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Wildlife diaries: Rajasthan plans to save Great Indian Bustard, bring back Siberian cranes

By Ragini Shree

Jaipur: The arrest of three persons on charges of poaching Rajasthan’s state bird – the Great India Bustard (GIB) – has once again highlighted ignorance among people about the endangered status of the bird and the need for strengthening measures to save it. The manner in which the accused killed the birds and videotaped it, even cooking the meat, also exposes a lack of monitoring by the forest authorities.

A CD containing the footage was sent to the forest officials in Jaisalmer district but no action was initiated for two weeks. The matter was reported to higher authorities who formed a team, identified the culprits and nabbed three of them on Thursday from Sriganganagar district. The team also seized a four wheeler and cartridges used for poaching.

According to Chief conservator of forests GS Bhardwaj, the accused poached a GIB, locally known as Godawan, and a few other birds too. They cooked the meat and recorded the whole process with impunity. The department arrested Abhayjeet Singh, Bhajan Singh and Sita Ram while a search for the other accused is on.

In fact, a widespread poaching of the bird has landed it in the category of most endangered species facing threat of extinction from India.

Rising to the need of conserving the bird, the state government has announced Project Great Indian Bustard (GIB) — something on lines of Project Tiger — to conserve the GIB. After the successful relocation of tigers to Sariska tiger reserve in Alwar district, Rajasthan's forest department has now shifted its focus towards the conservation of birds.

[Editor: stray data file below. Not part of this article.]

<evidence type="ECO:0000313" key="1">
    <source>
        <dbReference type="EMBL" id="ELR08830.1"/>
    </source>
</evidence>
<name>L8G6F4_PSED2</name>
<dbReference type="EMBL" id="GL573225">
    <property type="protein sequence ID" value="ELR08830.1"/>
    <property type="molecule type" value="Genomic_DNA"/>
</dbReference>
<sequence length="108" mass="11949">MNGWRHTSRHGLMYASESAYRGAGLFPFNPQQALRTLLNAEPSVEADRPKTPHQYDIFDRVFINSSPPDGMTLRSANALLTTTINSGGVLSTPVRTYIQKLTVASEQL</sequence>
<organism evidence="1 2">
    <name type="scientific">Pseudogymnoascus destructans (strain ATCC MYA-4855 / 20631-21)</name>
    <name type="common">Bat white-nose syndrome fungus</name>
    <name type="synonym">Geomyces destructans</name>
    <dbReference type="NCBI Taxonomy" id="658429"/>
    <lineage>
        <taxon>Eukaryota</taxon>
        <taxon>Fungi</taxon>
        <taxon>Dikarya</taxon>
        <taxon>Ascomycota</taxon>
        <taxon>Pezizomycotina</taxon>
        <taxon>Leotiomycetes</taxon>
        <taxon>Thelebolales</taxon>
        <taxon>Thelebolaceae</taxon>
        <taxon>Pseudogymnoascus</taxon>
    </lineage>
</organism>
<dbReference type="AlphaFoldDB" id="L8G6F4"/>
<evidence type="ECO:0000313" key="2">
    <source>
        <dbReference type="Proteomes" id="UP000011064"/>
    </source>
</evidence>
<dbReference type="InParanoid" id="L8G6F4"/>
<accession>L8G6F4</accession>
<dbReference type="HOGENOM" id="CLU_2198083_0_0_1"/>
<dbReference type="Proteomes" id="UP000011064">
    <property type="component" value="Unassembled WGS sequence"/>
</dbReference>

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More than 200 Siberian cranes were sighted in Keoladeo in the year 1965. However, the bird has not been sighted in Keoladeo and any other place in India since 2001. Getty Images

The government has announced immediate release of Rs 12.90 crore for the project while more funds would be released every year. They've also prepared a ‘Recovery Plan for critically endangered species’ under Integrated development of wildlife habitat for conservation of GIB. The plan has been sent to the Union ministry of Forest and environment. Till the clearance is received from the ministry, the forest department would work for execution of Project GIB.

Alarm bells rang when recent wildlife census figures recorded only 200 GIBs in six states namely Rajasthan, Gujarat, Maharashtra, Karnataka, Andhra Pradesh and Madhya Pradesh. Half of this population is found in western Rajasthan. Once a contender for being selected as the national bird, the GIB is now listed in Schedule I of the Wildlife Protection Act of India, 1972. The bird has already disappeared from more than 90% of its former range.

Under the project, a task force would be set up comprising of local public representatives and wildlife experts. The forest department has already constructed enclosures in an area of about 2500 hectares at Ramdeora and Saunkhalia areas of Desert national park in Jaisalmer district. Forest and environment minister Bina Kak has ordered deployment of two range officers and regular monitoring of the areas where GIBs are found. Besides the desert national park, a small number of GIBs are also found in Ajmer district.

"These steps will lead to a series of efforts towards conservation of GIB. Rajasthan is probably the first state to have launched Project Great Indian Bustard to save this endanger species," said Kak. Apart from enclosure construction, the department would also develop "inviolate space" on 2000 hectares area and focus on water spots and security infrastructure.